Sleep

by S&M

Now that we’ve all presumably adjusted to Daylight Savings Time, I thought this might be interesting.

I’ve always said that I’m a morning person, when I’m awake for it. Forcing myself to get up early generally backfires just as described here, but when I get enough rest and get up with my natural rhythm, morning is my best work time. Early evening is a distant second. That’s always been true. Equally true is that naps for me are 15-30 minutes long. Even if we both stay up late and both are really tired, my son knows that the next day, I’m likely to stick to that length of time for a nap, while his stretch to 3 hours, easily. Skipping my nap often makes it hard for me to sleep at night—I wake up after half an hour, and can’t really fall back asleep for 1 or 2 more hours.

One thing this skips over that I think is important is the assumption about how much sleep we need. I recall a prof from grad school who routinely was awake well after midnight and awake before 6. Any more sleep than that made him groggy, he said. Between that and being single and childless, he had many more productive hours than most people do.

Have you ever tried to reset your sleep schedule? Why, and how did it go?

Is the 5 a.m. Club the Worst Idea Ever? Read This to Find Out

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Are they done yet?

by S&M

Three recent things bring me to this question:

A mother’s Facebook response to her son’s post looking for tips on getting to sleep better. Had I not known she was his mother (and a mother I have always admired), I would not have recognized it from this, or any of her comments on his page. She seems to fully accept that he is now a (young!) adult, making his own decisions and his way in the world.

A conversation with my son, in which he asked if I think he’s “turned out well”. I don’t think he’s “turned out” yet at all, think we have a couple more very important years to go. At his age, no one would have predicted what I’d be like by the time I was 25+.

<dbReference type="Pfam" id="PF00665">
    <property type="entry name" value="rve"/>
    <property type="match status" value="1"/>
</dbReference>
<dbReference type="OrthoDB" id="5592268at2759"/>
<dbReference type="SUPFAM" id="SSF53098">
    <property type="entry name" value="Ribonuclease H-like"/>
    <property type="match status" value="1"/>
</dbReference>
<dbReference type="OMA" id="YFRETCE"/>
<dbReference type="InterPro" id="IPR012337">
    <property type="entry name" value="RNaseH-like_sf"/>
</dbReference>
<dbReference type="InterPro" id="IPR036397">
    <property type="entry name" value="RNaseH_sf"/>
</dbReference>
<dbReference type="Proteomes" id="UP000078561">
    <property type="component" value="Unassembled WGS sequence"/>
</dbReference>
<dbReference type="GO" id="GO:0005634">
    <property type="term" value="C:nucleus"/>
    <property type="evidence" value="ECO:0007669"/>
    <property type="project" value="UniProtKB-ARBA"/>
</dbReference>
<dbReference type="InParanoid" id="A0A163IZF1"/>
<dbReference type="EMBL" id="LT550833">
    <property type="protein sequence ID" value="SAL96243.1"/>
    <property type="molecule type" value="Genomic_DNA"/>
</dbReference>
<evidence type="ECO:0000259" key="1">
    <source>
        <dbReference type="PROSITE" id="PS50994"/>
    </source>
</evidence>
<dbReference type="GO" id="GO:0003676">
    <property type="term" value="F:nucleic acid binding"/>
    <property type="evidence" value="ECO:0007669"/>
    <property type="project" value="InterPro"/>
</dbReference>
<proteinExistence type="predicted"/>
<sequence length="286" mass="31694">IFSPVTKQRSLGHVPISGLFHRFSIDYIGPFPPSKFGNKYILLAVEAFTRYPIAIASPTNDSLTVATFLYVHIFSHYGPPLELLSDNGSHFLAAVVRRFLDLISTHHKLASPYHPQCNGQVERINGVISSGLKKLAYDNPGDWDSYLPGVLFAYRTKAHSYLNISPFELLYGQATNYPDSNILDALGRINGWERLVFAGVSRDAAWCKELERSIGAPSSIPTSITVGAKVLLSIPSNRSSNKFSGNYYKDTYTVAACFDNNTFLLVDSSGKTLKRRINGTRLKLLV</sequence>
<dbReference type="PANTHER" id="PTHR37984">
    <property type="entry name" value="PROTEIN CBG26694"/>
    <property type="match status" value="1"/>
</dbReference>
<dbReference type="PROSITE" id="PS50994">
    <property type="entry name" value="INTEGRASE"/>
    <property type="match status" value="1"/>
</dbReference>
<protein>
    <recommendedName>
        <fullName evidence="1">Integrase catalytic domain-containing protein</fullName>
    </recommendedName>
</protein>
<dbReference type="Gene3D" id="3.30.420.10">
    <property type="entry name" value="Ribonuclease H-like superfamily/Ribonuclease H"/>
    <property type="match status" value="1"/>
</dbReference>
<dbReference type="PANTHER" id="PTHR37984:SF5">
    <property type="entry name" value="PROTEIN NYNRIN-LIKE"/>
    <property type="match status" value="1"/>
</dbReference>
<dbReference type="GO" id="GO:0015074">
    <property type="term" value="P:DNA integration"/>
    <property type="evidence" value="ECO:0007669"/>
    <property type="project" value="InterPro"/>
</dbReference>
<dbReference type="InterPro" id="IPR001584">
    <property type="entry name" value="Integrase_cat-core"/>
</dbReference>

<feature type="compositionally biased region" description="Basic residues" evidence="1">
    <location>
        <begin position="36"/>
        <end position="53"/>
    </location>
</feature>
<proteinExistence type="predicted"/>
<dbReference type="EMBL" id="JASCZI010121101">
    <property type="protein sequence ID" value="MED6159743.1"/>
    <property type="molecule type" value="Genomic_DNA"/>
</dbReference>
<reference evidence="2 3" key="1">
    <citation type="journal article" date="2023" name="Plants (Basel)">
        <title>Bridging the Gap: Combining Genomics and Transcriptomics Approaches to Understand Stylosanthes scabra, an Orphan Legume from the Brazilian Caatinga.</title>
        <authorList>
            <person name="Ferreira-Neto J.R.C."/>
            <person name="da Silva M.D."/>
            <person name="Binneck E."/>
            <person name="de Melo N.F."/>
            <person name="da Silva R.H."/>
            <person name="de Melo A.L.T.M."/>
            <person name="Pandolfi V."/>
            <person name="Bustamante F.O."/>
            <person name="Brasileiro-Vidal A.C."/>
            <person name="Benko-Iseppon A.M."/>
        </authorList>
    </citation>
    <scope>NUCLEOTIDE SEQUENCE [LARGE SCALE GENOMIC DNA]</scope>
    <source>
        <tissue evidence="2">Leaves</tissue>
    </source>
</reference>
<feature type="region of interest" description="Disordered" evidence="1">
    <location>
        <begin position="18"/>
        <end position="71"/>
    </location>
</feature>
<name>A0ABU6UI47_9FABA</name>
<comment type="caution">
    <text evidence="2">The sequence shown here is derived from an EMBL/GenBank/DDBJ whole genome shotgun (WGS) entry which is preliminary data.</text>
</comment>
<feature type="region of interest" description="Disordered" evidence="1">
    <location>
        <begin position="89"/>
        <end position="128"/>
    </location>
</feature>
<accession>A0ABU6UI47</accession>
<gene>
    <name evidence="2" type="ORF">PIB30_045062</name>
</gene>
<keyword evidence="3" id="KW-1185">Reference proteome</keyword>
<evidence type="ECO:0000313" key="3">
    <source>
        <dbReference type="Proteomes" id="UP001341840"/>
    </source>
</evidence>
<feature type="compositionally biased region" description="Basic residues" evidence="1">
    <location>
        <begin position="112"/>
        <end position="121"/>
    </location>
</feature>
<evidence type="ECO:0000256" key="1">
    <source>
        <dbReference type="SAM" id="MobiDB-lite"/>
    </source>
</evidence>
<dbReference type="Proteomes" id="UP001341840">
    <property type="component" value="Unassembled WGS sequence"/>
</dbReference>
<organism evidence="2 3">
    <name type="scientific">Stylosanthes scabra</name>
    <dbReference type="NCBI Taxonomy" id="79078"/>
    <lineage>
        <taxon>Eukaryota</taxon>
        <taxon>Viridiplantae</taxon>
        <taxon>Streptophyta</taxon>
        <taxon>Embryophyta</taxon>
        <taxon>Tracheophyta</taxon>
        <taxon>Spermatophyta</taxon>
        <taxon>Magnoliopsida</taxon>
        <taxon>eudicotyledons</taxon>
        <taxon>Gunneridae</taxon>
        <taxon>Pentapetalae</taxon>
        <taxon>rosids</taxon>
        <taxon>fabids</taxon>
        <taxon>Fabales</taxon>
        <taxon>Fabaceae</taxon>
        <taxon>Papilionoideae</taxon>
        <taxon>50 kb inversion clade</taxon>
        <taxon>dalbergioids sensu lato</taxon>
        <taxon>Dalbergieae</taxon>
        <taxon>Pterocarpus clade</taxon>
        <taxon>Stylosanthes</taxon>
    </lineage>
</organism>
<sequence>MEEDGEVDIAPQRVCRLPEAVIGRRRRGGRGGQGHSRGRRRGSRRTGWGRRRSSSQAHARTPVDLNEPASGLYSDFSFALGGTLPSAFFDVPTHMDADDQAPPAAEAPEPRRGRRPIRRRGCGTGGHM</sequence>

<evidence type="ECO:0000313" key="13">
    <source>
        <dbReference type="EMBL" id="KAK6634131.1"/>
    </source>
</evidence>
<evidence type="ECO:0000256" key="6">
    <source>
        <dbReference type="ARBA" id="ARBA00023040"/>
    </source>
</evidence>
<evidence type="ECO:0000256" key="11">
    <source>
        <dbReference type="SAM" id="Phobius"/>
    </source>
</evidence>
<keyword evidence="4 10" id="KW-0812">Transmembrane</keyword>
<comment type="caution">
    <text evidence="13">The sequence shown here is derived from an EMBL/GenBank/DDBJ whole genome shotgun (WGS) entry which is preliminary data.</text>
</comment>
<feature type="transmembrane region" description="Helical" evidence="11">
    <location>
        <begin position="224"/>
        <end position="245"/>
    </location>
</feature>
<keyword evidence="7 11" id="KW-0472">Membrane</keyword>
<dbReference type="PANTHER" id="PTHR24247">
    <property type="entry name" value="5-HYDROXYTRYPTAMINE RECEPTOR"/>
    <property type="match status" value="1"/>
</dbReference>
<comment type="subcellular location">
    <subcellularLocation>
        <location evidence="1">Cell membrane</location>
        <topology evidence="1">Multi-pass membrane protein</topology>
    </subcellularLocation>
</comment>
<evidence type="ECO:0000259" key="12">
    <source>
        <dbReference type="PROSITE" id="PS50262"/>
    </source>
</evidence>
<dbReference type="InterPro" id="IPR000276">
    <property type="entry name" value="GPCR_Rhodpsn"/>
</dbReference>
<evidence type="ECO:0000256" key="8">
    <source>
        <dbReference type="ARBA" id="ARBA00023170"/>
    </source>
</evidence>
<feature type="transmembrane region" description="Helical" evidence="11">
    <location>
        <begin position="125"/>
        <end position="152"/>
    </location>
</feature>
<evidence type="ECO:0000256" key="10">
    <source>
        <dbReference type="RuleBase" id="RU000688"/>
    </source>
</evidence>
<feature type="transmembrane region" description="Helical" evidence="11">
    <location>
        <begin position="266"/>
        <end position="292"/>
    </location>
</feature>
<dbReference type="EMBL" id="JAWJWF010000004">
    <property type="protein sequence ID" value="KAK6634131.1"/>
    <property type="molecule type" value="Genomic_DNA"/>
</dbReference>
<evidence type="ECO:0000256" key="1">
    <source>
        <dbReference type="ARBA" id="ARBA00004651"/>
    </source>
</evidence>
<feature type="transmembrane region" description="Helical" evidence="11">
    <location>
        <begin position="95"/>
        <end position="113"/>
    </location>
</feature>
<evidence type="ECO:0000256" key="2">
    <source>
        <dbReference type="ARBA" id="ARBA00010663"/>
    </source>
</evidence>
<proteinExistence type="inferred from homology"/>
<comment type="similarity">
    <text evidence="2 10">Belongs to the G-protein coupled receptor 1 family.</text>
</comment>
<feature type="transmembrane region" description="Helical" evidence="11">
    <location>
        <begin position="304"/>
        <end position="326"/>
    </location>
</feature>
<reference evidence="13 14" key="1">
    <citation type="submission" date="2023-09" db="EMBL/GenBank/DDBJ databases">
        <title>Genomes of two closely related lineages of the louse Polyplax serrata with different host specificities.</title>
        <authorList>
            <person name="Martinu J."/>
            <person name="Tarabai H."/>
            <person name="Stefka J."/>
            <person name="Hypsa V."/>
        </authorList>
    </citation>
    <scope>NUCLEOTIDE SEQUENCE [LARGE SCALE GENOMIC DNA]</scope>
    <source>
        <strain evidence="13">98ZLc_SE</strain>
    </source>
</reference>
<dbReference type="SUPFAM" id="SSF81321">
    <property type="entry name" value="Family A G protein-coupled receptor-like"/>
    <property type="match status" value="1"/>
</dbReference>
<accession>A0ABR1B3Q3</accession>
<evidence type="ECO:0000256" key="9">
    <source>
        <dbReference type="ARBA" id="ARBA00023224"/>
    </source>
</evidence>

This news article, in which a father says he ignored his son’s warning that something was illegal, basically because he’s a bratty kid who shouldn’t be taken as seriously as he wants to be.

GOP candidate slams his ‘arrogant’ and ‘judgmental’ son who warned him about breaking election laws in North Carolina

So my questions are: when do you think a kid is grown up? How did your relationship with yours change, or how do you expect it to change? What do you see as an ideal relationship between parent and adult child?

I have been enjoying my son’s recent personality developments, his interests and his sense of humor. I will always be there if he wants advice or shelter, but at his request. Mostly I hope that we will be able to interact much as I would with any bright young person making their way in the world. I see it as my job now to prepare him to be an active agent in the world, making his own choices and able to accept the results, good or bad. I hope we will stay close, and that I’ll be close to any grandbabies. I think accepting him as an adult a few years from now will be key in developing that closeness. How about you?

Parenting teenagers

by S&M

Parents of current and former teens, please chime in! I understand that this curve represents the norm of teen years and parenting thereof, and now am experiencing it myself. Please post, in solidarity, stories of highs and lows, humorous or heart-tugging.

I don’t know which line is the parent and which is the kid, lol!

What’s your spirit holiday?

by S&M

As was recently evident from my zealous posting (sorry!) on The Gift Post, I like selecting, wrapping, and giving presents. That makes Christmas a tough-to-beat holiday for me, although this buzz quiz says I’m not a total fanatic. I also love birthdays, gifts or not. My son and I lean heavily into “it’s your special day” whether that means an outing, a special supper, or simply granting wishes/following directions especially fast. This year he “gave” me dinner out, including him eating something he never would have tried another day.

What about you? What holiday do you like to get in the spirit of, and what is that “spirit”? Scaring people at Halloween? Partying like it’s 1999 on New Years Eve? Backyard glamping or a building a truly rustic booth for Sukkot? Bonus points for stories illustrative of your holiday spirit.